Skip to main content

NJ Man Gets 10 Years for His Role in Drug Ring That Used Internet to Make Mail-Order Sales

By kcora on

Attorney General Gurbir S. Grewal announced that a man was sentenced to prison today as one of the top members of a drug ring that marketed cocaine and designer drugs online and distributed them via the mail. He was charged along with 11 other alleged ring members and associates in an investigation by the Division of Criminal Justice called “Operation Skin Deep.” 

Three additional men were indicted separately for trafficking cocaine as a result of the investigation.


Officials said Aldo T. Lapaix, 31, of Absecon, was sentenced today to 10 years in state prison, including 8 ½ years of parole ineligibility, by Superior Court Judge Bernard E. DeLury Jr. in Atlantic County.  He pleaded guilty on Aug. 28, 2017 to first-degree charges of racketeering and distribution of cocaine.  Lapaix was one of three “partners” who ran the drug ring.  He helped procure drugs for the ring to sell and handled the packaging and shipping of drugs.


Operation Skin Deep began when a detective of the Division of Criminal Justice identified individuals trafficking cocaine while monitoring the activities of white supremacist groups in Atlantic City. 

The investigation into cocaine sales in Atlantic City ultimately exposed a network that was using the internet to arrange mail-order sales of cocaine and designer drugs, including ethylone, which is known as “M” and is similar to ecstasy.  First-degree charges of racketeering and distribution of cocaine are pending against the two alleged partners of Lapaix: the alleged leader of the ring, Christopher Castelluzzo, 33, of Lake Hopatcong, N.J., and alleged managing partner Luke A. Atwell, 36, of Hamilton (Mercer County), N.J.  Castelluzo also faces a first-degree charge of leader of a narcotics trafficking network.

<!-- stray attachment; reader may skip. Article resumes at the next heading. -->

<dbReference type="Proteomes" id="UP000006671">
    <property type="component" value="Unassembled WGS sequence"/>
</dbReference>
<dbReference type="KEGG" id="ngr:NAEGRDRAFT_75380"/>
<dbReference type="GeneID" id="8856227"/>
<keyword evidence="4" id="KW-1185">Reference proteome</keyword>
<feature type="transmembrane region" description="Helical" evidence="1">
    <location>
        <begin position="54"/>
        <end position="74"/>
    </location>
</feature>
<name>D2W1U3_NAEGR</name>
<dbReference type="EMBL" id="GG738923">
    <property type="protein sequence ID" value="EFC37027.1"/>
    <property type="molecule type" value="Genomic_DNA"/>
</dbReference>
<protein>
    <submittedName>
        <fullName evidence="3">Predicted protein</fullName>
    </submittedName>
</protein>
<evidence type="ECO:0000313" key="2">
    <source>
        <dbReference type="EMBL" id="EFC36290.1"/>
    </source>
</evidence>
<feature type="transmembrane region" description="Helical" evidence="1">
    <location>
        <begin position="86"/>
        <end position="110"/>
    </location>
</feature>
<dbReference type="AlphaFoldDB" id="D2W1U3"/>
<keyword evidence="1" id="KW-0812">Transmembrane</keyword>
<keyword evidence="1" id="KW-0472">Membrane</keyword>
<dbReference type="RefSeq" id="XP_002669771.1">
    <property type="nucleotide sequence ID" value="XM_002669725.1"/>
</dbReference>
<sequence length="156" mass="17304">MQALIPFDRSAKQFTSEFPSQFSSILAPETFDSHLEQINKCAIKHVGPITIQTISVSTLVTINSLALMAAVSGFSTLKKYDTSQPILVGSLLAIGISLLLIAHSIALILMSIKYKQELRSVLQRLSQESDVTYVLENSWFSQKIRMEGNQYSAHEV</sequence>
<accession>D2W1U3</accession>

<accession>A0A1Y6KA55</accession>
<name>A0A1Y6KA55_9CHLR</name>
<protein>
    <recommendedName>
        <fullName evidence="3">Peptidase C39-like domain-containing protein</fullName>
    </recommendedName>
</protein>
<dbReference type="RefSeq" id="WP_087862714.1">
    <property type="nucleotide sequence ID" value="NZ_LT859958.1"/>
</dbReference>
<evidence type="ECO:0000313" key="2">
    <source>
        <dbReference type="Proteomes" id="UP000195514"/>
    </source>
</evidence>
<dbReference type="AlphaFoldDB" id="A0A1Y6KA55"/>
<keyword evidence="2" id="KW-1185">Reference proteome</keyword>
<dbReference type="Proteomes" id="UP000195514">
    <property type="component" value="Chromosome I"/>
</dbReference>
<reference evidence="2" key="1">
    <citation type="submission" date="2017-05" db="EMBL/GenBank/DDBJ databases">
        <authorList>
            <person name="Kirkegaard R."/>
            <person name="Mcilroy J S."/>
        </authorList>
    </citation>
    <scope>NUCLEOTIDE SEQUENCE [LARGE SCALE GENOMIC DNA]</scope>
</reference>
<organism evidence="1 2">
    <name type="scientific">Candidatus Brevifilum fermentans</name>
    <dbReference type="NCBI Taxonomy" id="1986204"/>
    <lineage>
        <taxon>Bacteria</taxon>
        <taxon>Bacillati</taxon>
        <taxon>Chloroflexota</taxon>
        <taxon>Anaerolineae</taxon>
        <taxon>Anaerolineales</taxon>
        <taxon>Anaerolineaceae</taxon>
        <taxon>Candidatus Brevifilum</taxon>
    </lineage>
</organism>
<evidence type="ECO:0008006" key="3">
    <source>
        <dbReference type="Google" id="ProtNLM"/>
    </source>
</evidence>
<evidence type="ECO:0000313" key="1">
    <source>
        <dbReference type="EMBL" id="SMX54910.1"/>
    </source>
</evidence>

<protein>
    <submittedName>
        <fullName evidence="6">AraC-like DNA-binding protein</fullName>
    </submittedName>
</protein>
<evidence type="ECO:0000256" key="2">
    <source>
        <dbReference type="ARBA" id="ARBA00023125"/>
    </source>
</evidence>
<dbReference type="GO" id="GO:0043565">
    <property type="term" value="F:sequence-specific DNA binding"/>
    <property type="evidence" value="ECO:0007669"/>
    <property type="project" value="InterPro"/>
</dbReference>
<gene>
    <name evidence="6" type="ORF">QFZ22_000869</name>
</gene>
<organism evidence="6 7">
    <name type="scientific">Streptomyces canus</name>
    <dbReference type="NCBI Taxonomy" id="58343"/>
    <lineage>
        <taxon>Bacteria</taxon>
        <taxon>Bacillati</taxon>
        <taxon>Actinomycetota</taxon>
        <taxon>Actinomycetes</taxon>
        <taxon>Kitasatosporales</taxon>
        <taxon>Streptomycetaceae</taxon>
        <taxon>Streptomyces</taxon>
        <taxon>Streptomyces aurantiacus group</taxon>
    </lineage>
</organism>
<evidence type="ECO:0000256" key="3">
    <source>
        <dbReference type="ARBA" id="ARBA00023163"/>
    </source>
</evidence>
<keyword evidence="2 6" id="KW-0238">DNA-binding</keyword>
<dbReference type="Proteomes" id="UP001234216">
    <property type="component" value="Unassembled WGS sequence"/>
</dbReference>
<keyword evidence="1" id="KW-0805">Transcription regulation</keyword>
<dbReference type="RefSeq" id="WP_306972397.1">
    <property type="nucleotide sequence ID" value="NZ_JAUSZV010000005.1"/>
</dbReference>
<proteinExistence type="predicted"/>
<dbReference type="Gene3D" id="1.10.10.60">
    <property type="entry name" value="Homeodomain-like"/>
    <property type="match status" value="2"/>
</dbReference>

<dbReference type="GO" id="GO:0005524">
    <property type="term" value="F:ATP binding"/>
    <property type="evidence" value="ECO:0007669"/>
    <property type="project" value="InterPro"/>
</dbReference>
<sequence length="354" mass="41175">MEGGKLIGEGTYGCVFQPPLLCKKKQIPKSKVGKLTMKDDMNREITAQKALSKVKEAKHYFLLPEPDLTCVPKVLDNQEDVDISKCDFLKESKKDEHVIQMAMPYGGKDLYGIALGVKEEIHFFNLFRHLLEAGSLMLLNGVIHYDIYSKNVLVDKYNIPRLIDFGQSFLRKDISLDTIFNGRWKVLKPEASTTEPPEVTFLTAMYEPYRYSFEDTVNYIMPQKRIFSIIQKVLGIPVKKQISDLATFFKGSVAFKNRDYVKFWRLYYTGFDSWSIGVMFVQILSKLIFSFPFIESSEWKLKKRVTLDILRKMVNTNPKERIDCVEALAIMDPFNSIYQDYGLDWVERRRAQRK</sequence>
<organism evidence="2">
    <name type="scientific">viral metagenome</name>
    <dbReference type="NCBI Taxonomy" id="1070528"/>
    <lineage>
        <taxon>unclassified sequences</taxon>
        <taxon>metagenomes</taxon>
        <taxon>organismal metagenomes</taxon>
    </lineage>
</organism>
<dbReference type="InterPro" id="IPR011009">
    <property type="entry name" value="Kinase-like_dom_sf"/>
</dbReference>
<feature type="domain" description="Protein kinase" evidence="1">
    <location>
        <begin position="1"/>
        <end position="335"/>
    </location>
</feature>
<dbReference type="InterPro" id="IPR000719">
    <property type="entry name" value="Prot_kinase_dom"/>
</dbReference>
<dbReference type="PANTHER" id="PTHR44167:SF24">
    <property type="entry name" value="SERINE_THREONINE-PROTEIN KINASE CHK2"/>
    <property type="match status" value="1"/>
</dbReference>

“Aggressively prosecuting narcotics traffickers is a critical component in our multi-faceted efforts to fight the epidemic of drug addiction in New Jersey,” said Attorney General Grewal.  “These drug dealers sought to evade law enforcement and increase their profits by adopting an internet-age business model, but we uncovered their crimes and are sending them to prison for lengthy terms.”


“What began as an operation targeting a few drug dealers in Atlantic City became a statewide investigation that shut down a very lucrative narcotics marketing scheme,” said Director Elie Honig of the Division of Criminal Justice. “The extent of their illicit profits was illustrated by the nearly $1.5 million in cash seized by our detectives.”


Officials said Lapaix, Castelluzzo and Atwell were indicted on March 3, 2016 along with nine other men, including seven other alleged ring members and two alleged associates.  Four of those ring members have pleaded guilty and received or face prison sentences ranging from five to seven years.


Another man charged in the indictment, Jose Ruvalcaba, 34, of Oxnard, Calif., pleaded guilty to conspiracy to commit money laundering and was sentenced to seven years in prison.  He is a tractor-trailer driver who was arrested by detectives of the Division of Criminal Justice in a parking lot off Union Turnpike in North Bergen, N.J., along with alleged ring member Shazad Khan, 34, of North Bergen.  Detectives found approximately $1.2 million in cash in the trunk of Khan’s Infiniti, wrapped in bundles with duct tape.  It was one of the largest cash seizures in New Jersey law enforcement history.  Khan allegedly met Ruvalcaba so that Ruvalcaba could transport the cash as payment for cocaine.


According to authorities, Atwell allegedly was responsible for marketing the enterprise’s drugs on the internet, tracking and managing the gross receipts and expenses, dealing with customers, and keeping an inventory of the remaining drugs. 

As previously stated, Lapaix helped procure drugs for the ring to sell and handled the packaging and shipping of drugs.  Atwell allegedly would send computer files to Lapaix containing lists of orders, including screen-names of customers, their addresses, and the amount and type of narcotics that each customer ordered.  When Lapaix received the files, he and two men who worked under him would weigh out the drugs, package them, create tracking information, and mail each of the orders.  Atwell allegedly would ensure all orders were properly filled.  Lapaix obtained the supplies for packaging the orders and Atwell reimbursed him. Lapaix also engaged in street-level narcotics sales.


Search warrants executed at various locations yielded approximately a quarter of a million dollars in cash, diamond jewelry, gold bars, another quarter kilogram of cocaine, numerous rounds of ammunition, firearm silencers, cocaine testing, cutting and packaging materials, and related equipment.